Now XenServer can attach a LUN at the level of an SR but we want to map a LUN to a single VDI. In order to do that, we restrict an SR to contain a single VDI. Our new SR has the following LVs:

[root@coe-hq-xen09 ~]# lvs VG_XenStorage-1fe527a4-7e96-cdd9-f347-a15c240f26e9
LV                                       VG                                                 Attr   LSize
MGT                                      VG_XenStorage-1fe527a4-7e96-cdd9-f347-a15c240f26e9 -wi-a- 4.00M
VHD-09b14a1b-9c0a-489e-979c-fd61606375de VG_XenStorage-1fe527a4-7e96-cdd9-f347-a15c240f26e9 -wi--- 8.02G
[root@coe-hq-xen09 ~]#

b2ap3_thumbnail_vdi-lun.png

If a snapshot or clone of the LUN is taken on the backend, all the unique identifiers associated with the different entities in the LUN also get cloned and any attempt to attach the LUN back to XenServer will result in an error because of conflicts of unique IDs.

Resignature and supplemental pack

In order for the cloned LUN to be re-attached, we need to resignature the unique IDs present in the LUN. The following IDs need to be resignatured

  • LVM UUIDs (PV, VG, LV)
  • VDI UUID
  • SR metadata in the MGT Logical volume

We at CloudOps have developed an open-source supplemental pack which solves the resignature problem. You can find it here. The supplemental pack adds a new type of SR (relvmoiscsi) and you can use it to resignature your lvmoiscsi SRs. After installing the supplemental pack, you can resignature a clone using the following command

[root@coe-hq-xen08 ~]# xe sr-create name-label=syed-single-clone type=relvmoiscsi 
device-config:target=172.31.255.200
device-config:targetIQN=$IQN
device-config:SCSIid=$SCSIid
device-config:resign=true
shared=true
Error code: SR_BACKEND_FAILURE_1
Error parameters: , Error reporting error, unknown key The SR has been successfully resigned. Use the lvmoiscsi type to attach it,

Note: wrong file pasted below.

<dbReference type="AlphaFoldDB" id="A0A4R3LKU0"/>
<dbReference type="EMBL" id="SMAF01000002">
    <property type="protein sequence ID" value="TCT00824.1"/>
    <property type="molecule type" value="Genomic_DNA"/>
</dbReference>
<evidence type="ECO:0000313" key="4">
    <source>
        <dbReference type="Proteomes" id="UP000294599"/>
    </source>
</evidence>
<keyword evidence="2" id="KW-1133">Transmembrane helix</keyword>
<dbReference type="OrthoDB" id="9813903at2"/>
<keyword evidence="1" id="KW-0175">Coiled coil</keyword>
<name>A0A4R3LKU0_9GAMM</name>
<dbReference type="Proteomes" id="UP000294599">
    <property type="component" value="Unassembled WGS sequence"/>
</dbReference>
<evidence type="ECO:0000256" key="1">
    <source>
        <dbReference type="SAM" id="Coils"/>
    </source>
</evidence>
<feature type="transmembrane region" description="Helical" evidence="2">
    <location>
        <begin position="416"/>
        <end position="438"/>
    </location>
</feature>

[root@coe-hq-xen08 ~]#

Here, instead of creating a new SR, the supplemental pack re-signatures the provided LUN and detaches it (the error is expected as we don’t actually create an SR). You can see from the error message that the SR has been re-signed successfully. Now the cloned SR can be introduced back to XenServer without any conflicts using the following commands:

[root@coe-hq-xen09 ~]# xe sr-probe type=lvmoiscsi device-config:target=172.31.255.200 device-config:targetIQN=$IQN device-config:SCSIid=$SCSIid

   		 5f616adb-6a53-7fa2-8181-429f95bff0e7
   		 /dev/disk/by-id/scsi-36090a028408b3feba66af52e0000a0e6
   		 5364514816

[root@coe-hq-xen09 ~]# xe sr-introduce name-label=vdi-test-resign type=lvmoiscsi 
uuid=5f616adb-6a53-7fa2-8181-429f95bff0e7
5f616adb-6a53-7fa2-8181-429f95bff0e7

This supplemental pack can be used in conjunction with an external orchestrator like CloudStack or OpenStack which can manage both the storage and compute. Working with SolidFire we have implemented this functionality, available in the next release of Apache CloudStack. You can check out a preview of this feature in a screencast here.

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Comments 7

Nick on Tuesday, 26 April 2016 14:57

If I am reading this correctly, this is just basically setting up XS to use 1 SR per VM, this isn't scalable as the limits for LUNs per host is 256 in XS 6.5, so that would limit you to 256 VM's as well.

0
If I am reading this correctly, this is just basically setting up XS to use 1 SR per VM, this isn't scalable as the limits for LUNs per host is 256 in XS 6.5, so that would limit you to 256 VM's as well.
Syed Ahmed on Tuesday, 26 April 2016 17:19

Hi Nick,

The limit of 256 SRs is when using Multipating. If no multipath is used, the number of SRs that can be created are well above 1000

0
Hi Nick, The limit of 256 SRs is when using Multipating. If no multipath is used, the number of SRs that can be created are well above 1000
Guest - zheng.chai@citrix.com on Wednesday, 27 April 2016 02:16